Where do we stand on abortion by expectant mothers who are infected with the Zika virus? Should they be allowed to terminate their pregnancy or risk giving birth to a baby with microcephaly, which means having an abnormally small head?
Before we broach this topic, it has to be pointed out that the risk of birth defects among mothers with the Zika virus is not as grave as many of us believe to be. The Associated Press reported on various research estimating between one per cent and 15 per cent of pregnant women who contracted Zika in the first trimester had babies with birth defects.
That is the risk many mothers would not want to take. Not for themselves, but for their babies.
Abortion is legal in Malaysia, but the law is nevertheless limited. Section 312 of the Penal Code states that a termination of pregnancy is permitted in circumstances where there is risk to the life of the pregnant woman or threat of injury to her physical or mental health.
The Islamic Medical Association of Malaysia (IMAM) has suggested the setting up of a ministerial level medical bio-ethics by the Health Ministry to deal with the issue on termination of pregnancy for women infected by the Zika virus.
IMAM deputy president Dr Jamali Wagiman said the board members should comprise experts from obstetrics, infectious diseases, psychiatry, bio-ethics and religions.
“The committee will meet regularly to set the best practice guidelines through collective decision-making and thus acknowledges the roles of both experts in medicine and religion,” he said in a statement yesterday.
This is to make the decision-making process safer and just to the mother and foetus, other than avoiding unilateral decisions which could be seen as conflicting between medical practice and syariah rules.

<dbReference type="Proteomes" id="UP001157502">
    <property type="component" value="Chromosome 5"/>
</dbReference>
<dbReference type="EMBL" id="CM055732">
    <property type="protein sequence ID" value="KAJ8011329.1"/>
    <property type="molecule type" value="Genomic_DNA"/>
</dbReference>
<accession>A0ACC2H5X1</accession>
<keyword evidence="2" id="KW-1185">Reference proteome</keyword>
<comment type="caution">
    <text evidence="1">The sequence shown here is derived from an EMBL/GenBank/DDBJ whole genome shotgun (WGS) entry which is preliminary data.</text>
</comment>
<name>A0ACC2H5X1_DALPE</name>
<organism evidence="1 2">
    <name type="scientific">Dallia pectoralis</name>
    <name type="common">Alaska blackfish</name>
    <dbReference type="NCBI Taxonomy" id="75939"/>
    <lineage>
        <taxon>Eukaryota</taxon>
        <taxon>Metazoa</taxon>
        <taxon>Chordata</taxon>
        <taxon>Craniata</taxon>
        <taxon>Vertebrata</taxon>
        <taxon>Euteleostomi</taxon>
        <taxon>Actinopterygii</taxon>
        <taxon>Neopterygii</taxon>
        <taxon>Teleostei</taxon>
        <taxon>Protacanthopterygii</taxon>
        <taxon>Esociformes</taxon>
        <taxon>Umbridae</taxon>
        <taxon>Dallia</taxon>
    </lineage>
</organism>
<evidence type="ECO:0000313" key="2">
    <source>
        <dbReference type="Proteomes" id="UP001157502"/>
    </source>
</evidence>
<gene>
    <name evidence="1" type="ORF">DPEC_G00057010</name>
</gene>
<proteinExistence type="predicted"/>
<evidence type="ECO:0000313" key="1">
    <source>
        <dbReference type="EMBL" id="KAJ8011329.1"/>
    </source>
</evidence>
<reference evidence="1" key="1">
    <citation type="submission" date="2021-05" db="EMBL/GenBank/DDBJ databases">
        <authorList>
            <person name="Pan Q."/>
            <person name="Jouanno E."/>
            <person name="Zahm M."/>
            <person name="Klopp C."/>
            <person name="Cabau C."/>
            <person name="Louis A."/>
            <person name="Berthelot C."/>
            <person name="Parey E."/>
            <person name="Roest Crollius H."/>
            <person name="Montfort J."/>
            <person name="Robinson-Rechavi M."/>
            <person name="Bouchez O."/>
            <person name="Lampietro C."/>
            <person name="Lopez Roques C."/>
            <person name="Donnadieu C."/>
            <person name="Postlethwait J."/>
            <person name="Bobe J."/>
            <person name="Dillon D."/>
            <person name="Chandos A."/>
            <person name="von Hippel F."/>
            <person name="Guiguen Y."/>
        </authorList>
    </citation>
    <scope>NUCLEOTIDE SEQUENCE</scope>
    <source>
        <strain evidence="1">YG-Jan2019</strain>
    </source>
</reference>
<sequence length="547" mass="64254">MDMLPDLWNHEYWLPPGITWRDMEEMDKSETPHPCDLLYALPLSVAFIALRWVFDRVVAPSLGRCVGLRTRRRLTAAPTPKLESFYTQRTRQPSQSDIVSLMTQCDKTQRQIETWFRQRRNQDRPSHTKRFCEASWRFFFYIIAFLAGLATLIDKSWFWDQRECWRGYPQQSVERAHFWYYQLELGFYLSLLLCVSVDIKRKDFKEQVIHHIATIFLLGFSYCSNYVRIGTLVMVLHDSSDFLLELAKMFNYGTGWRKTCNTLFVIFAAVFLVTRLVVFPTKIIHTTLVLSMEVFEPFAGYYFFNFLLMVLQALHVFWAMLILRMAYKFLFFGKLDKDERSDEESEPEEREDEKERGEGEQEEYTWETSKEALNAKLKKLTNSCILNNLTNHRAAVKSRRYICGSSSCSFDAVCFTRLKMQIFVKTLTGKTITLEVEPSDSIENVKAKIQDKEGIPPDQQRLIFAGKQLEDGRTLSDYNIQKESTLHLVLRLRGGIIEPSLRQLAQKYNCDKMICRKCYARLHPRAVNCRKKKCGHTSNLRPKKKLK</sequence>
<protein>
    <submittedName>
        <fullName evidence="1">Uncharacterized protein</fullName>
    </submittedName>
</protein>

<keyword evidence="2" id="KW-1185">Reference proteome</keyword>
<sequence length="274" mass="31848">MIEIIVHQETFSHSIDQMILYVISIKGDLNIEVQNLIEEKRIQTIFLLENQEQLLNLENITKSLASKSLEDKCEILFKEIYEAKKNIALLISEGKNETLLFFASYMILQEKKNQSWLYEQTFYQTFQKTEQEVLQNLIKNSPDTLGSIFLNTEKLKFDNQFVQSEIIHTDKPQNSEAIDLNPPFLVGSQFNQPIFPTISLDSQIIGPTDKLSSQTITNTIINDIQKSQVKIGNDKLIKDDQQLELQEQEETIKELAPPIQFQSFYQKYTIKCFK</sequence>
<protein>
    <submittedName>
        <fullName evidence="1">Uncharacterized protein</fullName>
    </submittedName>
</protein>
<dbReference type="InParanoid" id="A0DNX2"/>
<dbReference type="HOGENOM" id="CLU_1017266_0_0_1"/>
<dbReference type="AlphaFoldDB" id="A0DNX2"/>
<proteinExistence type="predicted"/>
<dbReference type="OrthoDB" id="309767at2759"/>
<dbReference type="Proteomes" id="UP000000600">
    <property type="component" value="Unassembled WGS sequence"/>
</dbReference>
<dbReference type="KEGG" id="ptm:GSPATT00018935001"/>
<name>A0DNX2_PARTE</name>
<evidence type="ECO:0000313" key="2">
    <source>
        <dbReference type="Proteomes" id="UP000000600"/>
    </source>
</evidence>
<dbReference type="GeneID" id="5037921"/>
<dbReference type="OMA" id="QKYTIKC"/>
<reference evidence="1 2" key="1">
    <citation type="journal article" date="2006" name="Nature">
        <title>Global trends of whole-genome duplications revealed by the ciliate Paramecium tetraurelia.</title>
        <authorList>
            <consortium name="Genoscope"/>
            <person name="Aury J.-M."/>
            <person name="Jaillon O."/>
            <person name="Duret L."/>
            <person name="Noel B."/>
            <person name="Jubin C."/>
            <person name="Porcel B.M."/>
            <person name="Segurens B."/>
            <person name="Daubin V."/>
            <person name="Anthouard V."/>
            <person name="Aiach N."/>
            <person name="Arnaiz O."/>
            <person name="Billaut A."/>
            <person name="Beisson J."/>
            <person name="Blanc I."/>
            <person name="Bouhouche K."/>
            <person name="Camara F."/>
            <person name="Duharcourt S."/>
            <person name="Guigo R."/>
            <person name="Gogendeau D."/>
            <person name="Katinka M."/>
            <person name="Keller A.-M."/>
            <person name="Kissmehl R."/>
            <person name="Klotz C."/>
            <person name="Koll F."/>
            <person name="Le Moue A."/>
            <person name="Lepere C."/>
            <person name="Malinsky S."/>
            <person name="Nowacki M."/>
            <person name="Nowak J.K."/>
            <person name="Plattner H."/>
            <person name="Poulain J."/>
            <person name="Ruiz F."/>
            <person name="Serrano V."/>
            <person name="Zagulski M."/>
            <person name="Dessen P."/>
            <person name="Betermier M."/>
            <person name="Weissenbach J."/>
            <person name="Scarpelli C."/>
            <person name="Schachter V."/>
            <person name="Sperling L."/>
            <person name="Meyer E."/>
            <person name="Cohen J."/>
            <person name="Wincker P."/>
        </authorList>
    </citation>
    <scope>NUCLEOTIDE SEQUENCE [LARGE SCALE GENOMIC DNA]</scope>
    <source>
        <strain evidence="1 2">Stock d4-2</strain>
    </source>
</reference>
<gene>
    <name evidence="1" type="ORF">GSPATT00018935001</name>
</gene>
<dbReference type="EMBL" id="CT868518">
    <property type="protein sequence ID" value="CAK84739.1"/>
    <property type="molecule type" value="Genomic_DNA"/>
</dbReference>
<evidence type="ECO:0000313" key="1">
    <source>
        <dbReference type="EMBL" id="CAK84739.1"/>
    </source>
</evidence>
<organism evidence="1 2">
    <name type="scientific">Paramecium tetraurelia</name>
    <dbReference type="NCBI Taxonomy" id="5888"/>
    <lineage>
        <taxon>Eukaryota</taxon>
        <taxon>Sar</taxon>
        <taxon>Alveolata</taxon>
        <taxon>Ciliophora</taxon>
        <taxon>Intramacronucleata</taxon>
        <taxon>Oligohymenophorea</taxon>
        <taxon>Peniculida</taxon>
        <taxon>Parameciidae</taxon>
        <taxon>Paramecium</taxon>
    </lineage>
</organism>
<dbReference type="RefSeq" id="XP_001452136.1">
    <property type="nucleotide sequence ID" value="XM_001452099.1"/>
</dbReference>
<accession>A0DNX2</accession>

The doctor is right in saying any decision on abortion in the case of pregnant women infected by Zika should not be hastily implemented to avoid misunderstanding and injustice to the patient and foetus.
Earlier, Federal Territories Mufti Datuk Dr Zulkifli Mohamad Al-Bakri was quoted as saying that Muslim women could abort their pregnancies if they were infected by the Zika virus to avoid adverse effect on the lives of their families or the baby itself.
Health Minister Datuk Seri Dr S. Subramaniam accepted the views of the Federal Territories Mufti on abortion for mothers infected with Zika, but expressed the need for the matters to be discussed by the National Fatwa Council.
What about the followers of other religions? We take a look about what their faiths say about abortion. Interpreting religion’s stance on abortion courts controversy and invites debate and outright criticism, but it is necessary for this topic.
The Roman Catholic Church is against termination of pregnancy. It says deliberately causing an abortion is a grave moral wrong. Even early abortions in complicated cases are regarded as incorrect, but not as a punishable wrong. According to the church, the more advanced the pregnancy, the greater the wrong.
The Church of England asks for deep deliberation, but it recognises that each individual will have differing views on the subject. There are conflicting interpretations of where the Anglican Church stands on abortion.
It is even more obscure in Buddhism as there is no single Buddhist view on abortion. Buddhists believe that life should not be destroyed. Traditional Buddhism rejects abortion because it involves the deliberate termination of a life.
Similarly in Hindusim, its medical ethics stem from the principle of ahims — of non-violence. The Hindu way is to choose the action that will do least harm to all involved: the mother and father, the foetus and society.
Abortion is generally forbidden in Sikhism, as it interferes in the creation of God. Since Sikhs consider it a sin to destroy life, abortion is forbidden.
Should we refer to religion or should we make our own judgement when it comes to terminating pregnancy in Zika cases? The fundamental right to choose on their own free will should be granted to those who don’t put religion ahead of everything else in life.